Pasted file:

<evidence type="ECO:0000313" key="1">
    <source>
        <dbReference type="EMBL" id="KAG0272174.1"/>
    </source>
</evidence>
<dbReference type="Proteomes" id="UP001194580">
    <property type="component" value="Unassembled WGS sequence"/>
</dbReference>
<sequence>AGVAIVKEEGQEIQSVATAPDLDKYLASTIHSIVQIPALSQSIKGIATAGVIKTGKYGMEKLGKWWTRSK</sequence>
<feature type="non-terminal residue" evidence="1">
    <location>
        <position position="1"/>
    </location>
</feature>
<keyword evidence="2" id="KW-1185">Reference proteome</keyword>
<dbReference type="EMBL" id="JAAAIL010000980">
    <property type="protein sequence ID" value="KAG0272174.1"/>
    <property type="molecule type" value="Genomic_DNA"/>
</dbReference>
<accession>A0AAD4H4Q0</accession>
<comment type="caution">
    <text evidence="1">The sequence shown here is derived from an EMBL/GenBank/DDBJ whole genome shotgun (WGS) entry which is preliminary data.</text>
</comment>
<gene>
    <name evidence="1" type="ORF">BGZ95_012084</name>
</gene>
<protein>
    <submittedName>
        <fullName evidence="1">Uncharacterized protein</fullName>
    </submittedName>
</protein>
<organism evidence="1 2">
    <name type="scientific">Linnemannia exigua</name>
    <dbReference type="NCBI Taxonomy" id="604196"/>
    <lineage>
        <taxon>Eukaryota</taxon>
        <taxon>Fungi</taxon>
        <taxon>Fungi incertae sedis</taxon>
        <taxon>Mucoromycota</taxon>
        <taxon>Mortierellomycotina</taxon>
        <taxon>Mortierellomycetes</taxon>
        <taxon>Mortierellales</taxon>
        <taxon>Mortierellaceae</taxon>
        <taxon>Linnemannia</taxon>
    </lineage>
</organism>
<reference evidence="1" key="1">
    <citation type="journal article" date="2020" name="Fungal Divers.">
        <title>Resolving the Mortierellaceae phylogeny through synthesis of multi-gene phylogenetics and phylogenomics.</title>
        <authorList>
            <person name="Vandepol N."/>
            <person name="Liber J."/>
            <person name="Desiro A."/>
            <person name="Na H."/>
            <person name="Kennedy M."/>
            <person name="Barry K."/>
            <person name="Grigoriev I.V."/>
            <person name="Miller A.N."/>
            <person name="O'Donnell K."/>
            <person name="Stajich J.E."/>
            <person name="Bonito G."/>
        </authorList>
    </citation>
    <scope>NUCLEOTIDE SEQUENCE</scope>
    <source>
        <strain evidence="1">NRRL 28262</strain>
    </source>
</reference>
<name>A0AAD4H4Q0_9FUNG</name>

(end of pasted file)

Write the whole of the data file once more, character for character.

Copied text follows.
<evidence type="ECO:0000313" key="1">
    <source>
        <dbReference type="EMBL" id="KAG0272174.1"/>
    </source>
</evidence>
<dbReference type="Proteomes" id="UP001194580">
    <property type="component" value="Unassembled WGS sequence"/>
</dbReference>
<sequence>AGVAIVKEEGQEIQSVATAPDLDKYLASTIHSIVQIPALSQSIKGIATAGVIKTGKYGMEKLGKWWTRSK</sequence>
<feature type="non-terminal residue" evidence="1">
    <location>
        <position position="1"/>
    </location>
</feature>
<keyword evidence="2" id="KW-1185">Reference proteome</keyword>
<dbReference type="EMBL" id="JAAAIL010000980">
    <property type="protein sequence ID" value="KAG0272174.1"/>
    <property type="molecule type" value="Genomic_DNA"/>
</dbReference>
<accession>A0AAD4H4Q0</accession>
<comment type="caution">
    <text evidence="1">The sequence shown here is derived from an EMBL/GenBank/DDBJ whole genome shotgun (WGS) entry which is preliminary data.</text>
</comment>
<gene>
    <name evidence="1" type="ORF">BGZ95_012084</name>
</gene>
<protein>
    <submittedName>
        <fullName evidence="1">Uncharacterized protein</fullName>
    </submittedName>
</protein>
<organism evidence="1 2">
    <name type="scientific">Linnemannia exigua</name>
    <dbReference type="NCBI Taxonomy" id="604196"/>
    <lineage>
        <taxon>Eukaryota</taxon>
        <taxon>Fungi</taxon>
        <taxon>Fungi incertae sedis</taxon>
        <taxon>Mucoromycota</taxon>
        <taxon>Mortierellomycotina</taxon>
        <taxon>Mortierellomycetes</taxon>
        <taxon>Mortierellales</taxon>
        <taxon>Mortierellaceae</taxon>
        <taxon>Linnemannia</taxon>
    </lineage>
</organism>
<reference evidence="1" key="1">
    <citation type="journal article" date="2020" name="Fungal Divers.">
        <title>Resolving the Mortierellaceae phylogeny through synthesis of multi-gene phylogenetics and phylogenomics.</title>
        <authorList>
            <person name="Vandepol N."/>
            <person name="Liber J."/>
            <person name="Desiro A."/>
            <person name="Na H."/>
            <person name="Kennedy M."/>
            <person name="Barry K."/>
            <person name="Grigoriev I.V."/>
            <person name="Miller A.N."/>
            <person name="O'Donnell K."/>
            <person name="Stajich J.E."/>
            <person name="Bonito G."/>
        </authorList>
    </citation>
    <scope>NUCLEOTIDE SEQUENCE</scope>
    <source>
        <strain evidence="1">NRRL 28262</strain>
    </source>
</reference>
<name>A0AAD4H4Q0_9FUNG</name>